said, it seemed to him the only question they were discussing was whether or not they should make a false statement about the character or conduct of a candidate an electoral offence—that was to say, whether it should affect the result of the election or not and entail electoral penalties upon those who promulgated it. Upon that subject the analogies were all one way. The electoral theory certainly was that every elector's vote ought to be given upon public grounds, and from the motive of electing the best man for the interest either of the constituency or the country, and to bring any undue influence to bear upon the voters had long been recognised as an electoral offence. Upon one point only he differed from the Attorney General. The hon. and learned Gentleman said that the personal character and conduct of a candidate were matters with which they had nothing to do.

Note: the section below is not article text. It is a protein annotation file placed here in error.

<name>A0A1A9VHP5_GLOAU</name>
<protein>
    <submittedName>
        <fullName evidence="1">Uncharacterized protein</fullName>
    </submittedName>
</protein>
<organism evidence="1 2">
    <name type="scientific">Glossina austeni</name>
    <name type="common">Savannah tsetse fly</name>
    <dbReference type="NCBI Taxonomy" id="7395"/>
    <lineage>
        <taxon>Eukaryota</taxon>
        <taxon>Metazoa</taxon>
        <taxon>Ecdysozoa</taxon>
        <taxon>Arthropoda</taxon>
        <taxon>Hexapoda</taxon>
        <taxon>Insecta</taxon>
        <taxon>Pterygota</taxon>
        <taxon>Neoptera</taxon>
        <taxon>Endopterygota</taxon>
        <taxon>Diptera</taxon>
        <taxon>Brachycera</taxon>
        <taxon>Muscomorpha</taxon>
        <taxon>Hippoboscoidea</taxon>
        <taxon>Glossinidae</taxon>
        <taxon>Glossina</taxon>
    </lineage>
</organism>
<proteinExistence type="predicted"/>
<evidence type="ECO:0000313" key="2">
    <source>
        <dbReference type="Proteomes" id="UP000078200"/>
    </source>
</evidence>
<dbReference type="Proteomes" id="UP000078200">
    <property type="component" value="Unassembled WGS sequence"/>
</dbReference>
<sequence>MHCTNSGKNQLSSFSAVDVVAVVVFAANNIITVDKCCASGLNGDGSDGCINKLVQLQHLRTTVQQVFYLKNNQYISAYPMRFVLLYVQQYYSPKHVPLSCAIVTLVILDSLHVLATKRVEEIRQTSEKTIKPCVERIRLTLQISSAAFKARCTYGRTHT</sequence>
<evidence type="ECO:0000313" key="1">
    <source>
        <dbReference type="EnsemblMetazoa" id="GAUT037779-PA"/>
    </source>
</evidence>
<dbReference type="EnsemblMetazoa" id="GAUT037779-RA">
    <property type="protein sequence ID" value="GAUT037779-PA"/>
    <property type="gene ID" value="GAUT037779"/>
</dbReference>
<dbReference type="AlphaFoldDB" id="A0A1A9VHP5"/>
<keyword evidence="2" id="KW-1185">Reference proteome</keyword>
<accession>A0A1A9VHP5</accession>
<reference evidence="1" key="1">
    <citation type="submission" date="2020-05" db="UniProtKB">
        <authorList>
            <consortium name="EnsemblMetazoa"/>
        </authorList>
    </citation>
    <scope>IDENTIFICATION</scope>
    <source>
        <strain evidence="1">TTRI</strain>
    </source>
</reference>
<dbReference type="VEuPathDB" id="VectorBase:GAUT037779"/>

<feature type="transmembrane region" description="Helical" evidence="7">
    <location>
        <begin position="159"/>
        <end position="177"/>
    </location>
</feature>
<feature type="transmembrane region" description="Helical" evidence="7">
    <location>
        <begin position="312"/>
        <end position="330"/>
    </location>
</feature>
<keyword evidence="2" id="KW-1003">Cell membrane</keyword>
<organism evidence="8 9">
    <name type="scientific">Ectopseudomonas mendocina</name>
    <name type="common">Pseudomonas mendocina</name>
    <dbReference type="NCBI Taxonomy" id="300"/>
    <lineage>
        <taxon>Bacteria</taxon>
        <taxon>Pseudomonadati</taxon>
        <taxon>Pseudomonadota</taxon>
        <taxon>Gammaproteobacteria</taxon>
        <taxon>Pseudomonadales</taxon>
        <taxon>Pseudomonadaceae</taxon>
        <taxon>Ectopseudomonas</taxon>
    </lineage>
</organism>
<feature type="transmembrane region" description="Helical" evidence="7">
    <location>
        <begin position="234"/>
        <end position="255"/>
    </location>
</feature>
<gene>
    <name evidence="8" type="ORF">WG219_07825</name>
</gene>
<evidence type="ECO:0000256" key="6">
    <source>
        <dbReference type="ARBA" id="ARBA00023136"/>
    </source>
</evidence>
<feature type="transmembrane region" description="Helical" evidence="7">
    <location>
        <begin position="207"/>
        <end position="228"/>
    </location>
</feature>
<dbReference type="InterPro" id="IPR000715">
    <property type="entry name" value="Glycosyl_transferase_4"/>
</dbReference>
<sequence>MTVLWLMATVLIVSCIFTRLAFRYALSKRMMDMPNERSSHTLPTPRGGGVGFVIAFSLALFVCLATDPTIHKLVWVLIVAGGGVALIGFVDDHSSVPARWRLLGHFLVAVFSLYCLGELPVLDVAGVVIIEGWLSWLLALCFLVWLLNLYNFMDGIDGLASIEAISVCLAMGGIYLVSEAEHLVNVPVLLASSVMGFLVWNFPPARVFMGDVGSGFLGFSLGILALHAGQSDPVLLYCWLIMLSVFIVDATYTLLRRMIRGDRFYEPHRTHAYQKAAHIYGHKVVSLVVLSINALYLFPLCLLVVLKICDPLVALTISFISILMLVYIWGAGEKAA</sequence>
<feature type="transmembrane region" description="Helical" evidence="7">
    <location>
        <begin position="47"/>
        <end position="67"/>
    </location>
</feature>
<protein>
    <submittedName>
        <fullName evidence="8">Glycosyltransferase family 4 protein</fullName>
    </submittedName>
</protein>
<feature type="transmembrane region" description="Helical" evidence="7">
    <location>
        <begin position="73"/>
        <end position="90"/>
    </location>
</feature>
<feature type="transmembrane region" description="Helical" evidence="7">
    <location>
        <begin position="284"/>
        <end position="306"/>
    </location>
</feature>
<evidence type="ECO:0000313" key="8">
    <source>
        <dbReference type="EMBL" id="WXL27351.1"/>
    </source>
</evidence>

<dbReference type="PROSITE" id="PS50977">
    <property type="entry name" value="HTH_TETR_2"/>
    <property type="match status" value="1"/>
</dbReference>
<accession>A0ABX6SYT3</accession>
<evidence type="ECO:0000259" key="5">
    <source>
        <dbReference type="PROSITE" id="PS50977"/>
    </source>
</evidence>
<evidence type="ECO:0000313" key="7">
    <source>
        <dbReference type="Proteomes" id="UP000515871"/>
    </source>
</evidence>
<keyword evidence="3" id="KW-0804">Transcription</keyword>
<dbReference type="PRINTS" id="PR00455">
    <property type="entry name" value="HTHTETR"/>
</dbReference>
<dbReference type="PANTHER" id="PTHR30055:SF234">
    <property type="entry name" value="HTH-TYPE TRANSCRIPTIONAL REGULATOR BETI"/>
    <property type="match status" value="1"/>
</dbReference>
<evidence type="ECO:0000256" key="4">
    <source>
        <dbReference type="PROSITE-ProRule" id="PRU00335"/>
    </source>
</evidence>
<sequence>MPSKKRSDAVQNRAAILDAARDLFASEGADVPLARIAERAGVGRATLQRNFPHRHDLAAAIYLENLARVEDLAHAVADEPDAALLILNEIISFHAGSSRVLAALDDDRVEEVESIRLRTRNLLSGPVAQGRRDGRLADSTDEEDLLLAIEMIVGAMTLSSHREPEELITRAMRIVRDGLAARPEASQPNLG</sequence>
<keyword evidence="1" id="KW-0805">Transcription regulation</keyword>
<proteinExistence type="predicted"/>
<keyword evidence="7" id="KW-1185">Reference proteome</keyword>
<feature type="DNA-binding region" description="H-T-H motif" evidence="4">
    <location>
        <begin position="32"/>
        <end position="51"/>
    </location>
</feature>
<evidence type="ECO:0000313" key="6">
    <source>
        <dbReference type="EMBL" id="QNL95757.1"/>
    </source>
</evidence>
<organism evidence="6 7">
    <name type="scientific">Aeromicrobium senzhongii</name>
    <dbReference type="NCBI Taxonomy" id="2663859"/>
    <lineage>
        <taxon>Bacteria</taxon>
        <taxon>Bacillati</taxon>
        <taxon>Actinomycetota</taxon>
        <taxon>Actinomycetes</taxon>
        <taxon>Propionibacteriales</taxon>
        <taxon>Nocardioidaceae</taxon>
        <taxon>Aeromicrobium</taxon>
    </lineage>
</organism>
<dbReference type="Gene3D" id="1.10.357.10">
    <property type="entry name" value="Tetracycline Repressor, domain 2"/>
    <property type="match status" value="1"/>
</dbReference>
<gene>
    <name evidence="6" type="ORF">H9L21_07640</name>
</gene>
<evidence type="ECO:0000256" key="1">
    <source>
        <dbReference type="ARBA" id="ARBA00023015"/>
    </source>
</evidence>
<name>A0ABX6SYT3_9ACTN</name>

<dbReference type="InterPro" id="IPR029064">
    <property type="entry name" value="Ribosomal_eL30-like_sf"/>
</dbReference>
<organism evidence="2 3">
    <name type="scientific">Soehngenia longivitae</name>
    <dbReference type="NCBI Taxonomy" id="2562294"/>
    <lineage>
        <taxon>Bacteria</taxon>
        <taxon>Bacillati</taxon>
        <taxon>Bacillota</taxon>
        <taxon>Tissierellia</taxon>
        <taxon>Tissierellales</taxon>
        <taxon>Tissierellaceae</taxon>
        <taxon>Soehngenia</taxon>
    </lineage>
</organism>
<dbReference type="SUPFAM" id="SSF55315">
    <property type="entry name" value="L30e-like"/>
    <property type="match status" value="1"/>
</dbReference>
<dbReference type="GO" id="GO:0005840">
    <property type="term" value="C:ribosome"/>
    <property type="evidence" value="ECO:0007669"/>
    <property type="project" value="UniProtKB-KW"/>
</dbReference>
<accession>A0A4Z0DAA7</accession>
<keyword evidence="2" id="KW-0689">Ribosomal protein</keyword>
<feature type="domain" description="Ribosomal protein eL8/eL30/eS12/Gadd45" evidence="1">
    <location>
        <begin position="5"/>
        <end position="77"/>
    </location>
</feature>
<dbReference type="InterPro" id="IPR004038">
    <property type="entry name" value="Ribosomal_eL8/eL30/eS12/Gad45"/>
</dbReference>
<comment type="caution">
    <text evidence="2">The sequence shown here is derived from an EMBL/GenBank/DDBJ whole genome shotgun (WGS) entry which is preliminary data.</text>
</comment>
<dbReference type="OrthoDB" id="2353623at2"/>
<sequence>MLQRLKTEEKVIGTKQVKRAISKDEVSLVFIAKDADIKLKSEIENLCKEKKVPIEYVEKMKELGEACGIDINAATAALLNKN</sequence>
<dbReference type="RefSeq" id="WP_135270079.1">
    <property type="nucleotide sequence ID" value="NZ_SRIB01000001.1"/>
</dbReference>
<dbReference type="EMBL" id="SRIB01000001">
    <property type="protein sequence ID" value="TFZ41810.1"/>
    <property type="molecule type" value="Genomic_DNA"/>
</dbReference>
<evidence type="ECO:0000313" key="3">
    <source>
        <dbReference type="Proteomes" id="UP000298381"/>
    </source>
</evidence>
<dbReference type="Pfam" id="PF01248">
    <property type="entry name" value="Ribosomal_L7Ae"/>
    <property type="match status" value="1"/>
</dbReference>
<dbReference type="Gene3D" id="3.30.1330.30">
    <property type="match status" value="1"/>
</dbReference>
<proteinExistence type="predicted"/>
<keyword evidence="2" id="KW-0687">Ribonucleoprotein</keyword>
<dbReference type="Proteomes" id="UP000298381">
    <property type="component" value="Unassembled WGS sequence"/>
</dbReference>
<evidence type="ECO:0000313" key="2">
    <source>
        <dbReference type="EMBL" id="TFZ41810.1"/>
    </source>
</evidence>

The right hon. Gentleman is wrong. I said unless it was a flagrant case—that is, a bad case—of personal misconduct on the part of the candidate, we ought not to introduce such subjects as personal character.


confessed he was unable to draw a distinction. He considered that personal character and conduct were material in a candidate, and that for the average elector it was important and material he should select the man he considered the most honest of the men who were soliciting his suffrage, the man whose conduct inspired him with confidence.


I did not mean that.